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Celebrating Catholic faith

Tori Roeck | Wednesday, November 14, 2012

In an apostolic letter titled “Porta Fidei,” Pope Benedict XVI declared the year following Oct. 11, 2012, as a “Year of Faith.” The date marks the 50th anniversary of the Second Vatican Council and the 20th anniversary of the new Catechism.

Notre Dame’s Office of Campus Ministry is celebrating the Year of Faith by encouraging students to make small efforts to reflect on their Catholic identity and their relationship to the Lord, Campus Ministry program manager Katharine Barrett said.

“Part of the Year of Faith is to learn more about who we are as Catholics, so there’s sort of a learning piece of it,” Barrett said. “The main part is to deepen our relationship with God, so it’s more personal and spiritual.”

To guide students through this reflection, Campus Ministry will post monthly themes online so students can incorporate those suggestions into their Year of Faith journey, Barrett said.

“Our natural tendency for a lot of things at Notre Dame is to plan big events … In thinking about it more, we thought if you think about any developing relationship with a person, it typically becomes stronger and deeper over the long term of doing lots of little things together,” she said. “Your best friends are the ones you do normal stuff with all the time. We wanted in the Year of Faith to mimic that type of relationship through lots of little things.”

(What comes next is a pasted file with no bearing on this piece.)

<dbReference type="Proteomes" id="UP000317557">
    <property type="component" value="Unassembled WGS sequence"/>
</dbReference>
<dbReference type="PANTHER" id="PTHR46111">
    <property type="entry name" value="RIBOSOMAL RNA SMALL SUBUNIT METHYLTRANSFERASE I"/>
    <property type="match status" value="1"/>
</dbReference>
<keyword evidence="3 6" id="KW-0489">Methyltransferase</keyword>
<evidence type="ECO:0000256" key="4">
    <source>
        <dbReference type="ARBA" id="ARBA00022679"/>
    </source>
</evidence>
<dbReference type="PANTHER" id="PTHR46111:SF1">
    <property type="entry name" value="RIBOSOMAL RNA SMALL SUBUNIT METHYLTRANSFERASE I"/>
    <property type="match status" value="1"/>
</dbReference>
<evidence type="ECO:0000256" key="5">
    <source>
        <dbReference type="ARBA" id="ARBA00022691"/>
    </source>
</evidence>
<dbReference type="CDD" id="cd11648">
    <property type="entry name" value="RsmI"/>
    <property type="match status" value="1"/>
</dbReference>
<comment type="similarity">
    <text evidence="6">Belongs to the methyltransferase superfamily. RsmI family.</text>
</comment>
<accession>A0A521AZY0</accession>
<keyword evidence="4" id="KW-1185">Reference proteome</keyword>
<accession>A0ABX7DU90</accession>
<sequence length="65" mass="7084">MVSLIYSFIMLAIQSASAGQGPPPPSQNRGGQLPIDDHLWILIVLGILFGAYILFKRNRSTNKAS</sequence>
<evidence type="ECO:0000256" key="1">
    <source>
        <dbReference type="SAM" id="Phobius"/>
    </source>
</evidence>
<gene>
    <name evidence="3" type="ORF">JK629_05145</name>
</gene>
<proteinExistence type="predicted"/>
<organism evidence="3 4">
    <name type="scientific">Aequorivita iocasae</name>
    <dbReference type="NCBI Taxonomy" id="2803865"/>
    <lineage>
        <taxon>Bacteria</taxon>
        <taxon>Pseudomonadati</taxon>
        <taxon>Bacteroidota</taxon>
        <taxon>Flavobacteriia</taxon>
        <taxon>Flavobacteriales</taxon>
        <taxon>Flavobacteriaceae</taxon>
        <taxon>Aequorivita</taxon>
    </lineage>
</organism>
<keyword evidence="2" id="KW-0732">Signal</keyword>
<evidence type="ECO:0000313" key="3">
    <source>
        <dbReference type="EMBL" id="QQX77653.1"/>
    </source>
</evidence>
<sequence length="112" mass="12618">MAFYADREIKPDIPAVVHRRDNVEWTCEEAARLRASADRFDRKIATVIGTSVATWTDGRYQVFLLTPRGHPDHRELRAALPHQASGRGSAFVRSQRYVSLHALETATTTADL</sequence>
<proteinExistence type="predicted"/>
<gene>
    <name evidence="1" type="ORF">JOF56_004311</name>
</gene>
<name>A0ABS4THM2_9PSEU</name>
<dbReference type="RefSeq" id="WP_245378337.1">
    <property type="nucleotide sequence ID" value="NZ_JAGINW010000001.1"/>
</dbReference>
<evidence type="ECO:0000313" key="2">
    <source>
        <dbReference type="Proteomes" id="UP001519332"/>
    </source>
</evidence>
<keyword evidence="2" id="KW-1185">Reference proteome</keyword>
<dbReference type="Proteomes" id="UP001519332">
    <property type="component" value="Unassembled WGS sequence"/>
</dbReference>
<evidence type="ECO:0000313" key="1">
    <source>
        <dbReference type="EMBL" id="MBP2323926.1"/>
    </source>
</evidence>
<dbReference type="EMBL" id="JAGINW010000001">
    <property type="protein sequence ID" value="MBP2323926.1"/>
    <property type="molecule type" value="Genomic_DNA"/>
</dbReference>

The theme for November is “sacred places.” Barrett said she encourages students to seek out sacred places on campus where most students have never been, such as the chapel in Moreau Seminary, or to revisit old ones, such as the Grotto.

“I remember finding the Grotto for the first time as a freshman – I sort of stumbled upon it by accident and was just stunned by its beauty, and by the fact that such a place was tucked away right here at Notre Dame,” Barrett said. “I hope everyone can find a place here which moves them that much and which becomes a beloved spot, a place they can return again and again for prayer, whether in grief, joy, confusion or praise.”

Students can also augment their Year of Faith experiences by reading more in the Catechism and Vatican II documents, Barrett said.

“The documents of Vatican II and the Catechism receive special recognition because they guide the faithful worldwide,” she said. “On Campus Ministry’s Year of Faith website we will highlight ways to use these two resources to find out more about the theme of each month.”

While individuals can follow the Year of Faith by keeping up with the themes posted on the Campus Ministry website, some dorm commissioners are trying to incorporate more members of their halls into these activities, Barrett said.

“Campus Ministry commissioners are working with us to create activities within the halls that will support and coincide with the Year of Faith themes and ideas,” she said. “For example, several halls already do Grotto walks together, and others will be trying them for the first time.”

Barrett said another way to better live out the Year of Faith is to share it with friends.

“If you find something online that you like, why not ask a friend to join you in that activity?” she said. “Sometimes we feel uncomfortable asking our friends to join us in a spiritual activity, but you never know who just needs to be asked – it’s worth being bold and taking a chance. You never know, for instance, who would love to go walk the Stations of the Cross around St. Joe Lake with you – just try asking.” 

To learn more about the Year of Faith, visit http://campusministry.nd.edu/about/year-of-faith/.